Healthcare votes an "affront to God"?

Glenn Beck, Michele Bachmann and Steve King all slam Dems for timing of votes

Published March 18, 2010 10:10PM (EDT)

Seems like for some people, there's no issue so small that it can't be used against Democrats and their healthcare reform bill. Among those people, of course, are Glenn Beck and Reps. Michele Bachmann, R-Minn., and Steve King, R-Iowa.

Their latest complaint? The way that a couple important votes have happened to run up against religious holidays. The Senate voted on its version of the legislation on the day before Christmas last year, and now it looks like the House will vote this Sunday. As Beck and King pointed out Thursday, this Sunday happens to fall during Lent. They weren't happy about that.

"They intend to vote on the Sabbath, during Lent, to take away the liberty that we have right from God," King said during an appearance on Beck's radio show. That led to this little rant from Beck:

Thank you for pointing this out. I thought of this the other day because I've been saying, "faith, hope and charity." Faith has been perverted, and our hope -- they're trying to sell this hope that we'll have faith in the government, that they'll be charitable.

And I thought, "They are going to vote for this damn thing on a Sunday, which is the Sabbath, during Lent." You couldn't have said it better. Here is a group of people that have so perverted our faith and our hope and our charity that -- this is an affront to God. And I honestly, I don’t think anybody is like, “Yes, and now what we’ll do is we’ll vote on the Sabbath.” But I think it’s absolutely appropriate that these people are trying to put the nail in the coffin on our country on a Sunday -- something our founders would have never, ever, ever done out of respect for God.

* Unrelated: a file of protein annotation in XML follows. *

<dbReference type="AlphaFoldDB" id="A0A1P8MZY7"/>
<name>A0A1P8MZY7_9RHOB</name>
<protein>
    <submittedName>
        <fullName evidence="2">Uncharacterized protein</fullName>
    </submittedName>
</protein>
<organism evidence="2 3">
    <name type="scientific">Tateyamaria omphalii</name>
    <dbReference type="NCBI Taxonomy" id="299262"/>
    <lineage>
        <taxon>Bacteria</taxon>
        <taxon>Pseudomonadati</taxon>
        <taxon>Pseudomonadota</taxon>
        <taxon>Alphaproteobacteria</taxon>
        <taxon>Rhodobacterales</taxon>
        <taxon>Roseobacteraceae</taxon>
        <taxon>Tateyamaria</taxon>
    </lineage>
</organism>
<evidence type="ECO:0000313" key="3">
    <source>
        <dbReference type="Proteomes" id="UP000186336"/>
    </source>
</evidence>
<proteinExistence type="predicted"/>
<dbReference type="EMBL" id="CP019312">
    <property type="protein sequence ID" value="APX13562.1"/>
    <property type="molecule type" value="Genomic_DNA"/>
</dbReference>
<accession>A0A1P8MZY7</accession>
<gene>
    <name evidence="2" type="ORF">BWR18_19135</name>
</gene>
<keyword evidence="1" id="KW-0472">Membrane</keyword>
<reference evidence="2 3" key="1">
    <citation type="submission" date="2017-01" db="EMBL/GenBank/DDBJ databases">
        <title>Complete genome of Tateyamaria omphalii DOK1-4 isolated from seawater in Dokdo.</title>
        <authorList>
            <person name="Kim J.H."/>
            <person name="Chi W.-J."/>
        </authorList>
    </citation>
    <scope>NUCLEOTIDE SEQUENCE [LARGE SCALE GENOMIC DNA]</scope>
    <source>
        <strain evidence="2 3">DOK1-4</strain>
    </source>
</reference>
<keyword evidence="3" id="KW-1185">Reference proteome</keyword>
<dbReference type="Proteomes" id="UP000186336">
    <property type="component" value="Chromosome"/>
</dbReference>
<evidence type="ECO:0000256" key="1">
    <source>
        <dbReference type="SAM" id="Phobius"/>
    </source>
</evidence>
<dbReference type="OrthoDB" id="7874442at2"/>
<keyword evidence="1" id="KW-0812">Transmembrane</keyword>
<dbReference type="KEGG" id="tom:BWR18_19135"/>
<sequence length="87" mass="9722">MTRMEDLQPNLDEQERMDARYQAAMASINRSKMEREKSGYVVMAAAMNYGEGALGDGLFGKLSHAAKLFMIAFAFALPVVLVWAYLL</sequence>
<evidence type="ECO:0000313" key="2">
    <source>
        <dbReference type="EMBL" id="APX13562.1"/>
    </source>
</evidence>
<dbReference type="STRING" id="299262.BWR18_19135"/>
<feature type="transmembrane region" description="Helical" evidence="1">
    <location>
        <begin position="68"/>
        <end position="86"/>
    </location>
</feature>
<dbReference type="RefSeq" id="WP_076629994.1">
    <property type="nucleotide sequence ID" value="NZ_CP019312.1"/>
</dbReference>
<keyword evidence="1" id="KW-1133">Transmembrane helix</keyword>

(Hat-tip to Think Progress.)

Separately, talking to conservative blogger Matt Lewis, Bachmann addressed the Senate's vote last year, saying, "If you look at Scott Brown’s race for instance, he was down by about thirty points before Christmas. Harry Reid pushed this vote to Christmas Eve, and you can tie the polling to the polling for the demise of Martha Coakley and for the rise of Scott Brown ... to the vote on Christmas Eve .... It seemed like something that was sacrilegious for Harry Reid to do."

By Alex Koppelman

Alex Koppelman is a staff writer for Salon.

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Glenn Beck Healthcare Reform Michele Bachmann R-minn. Steve King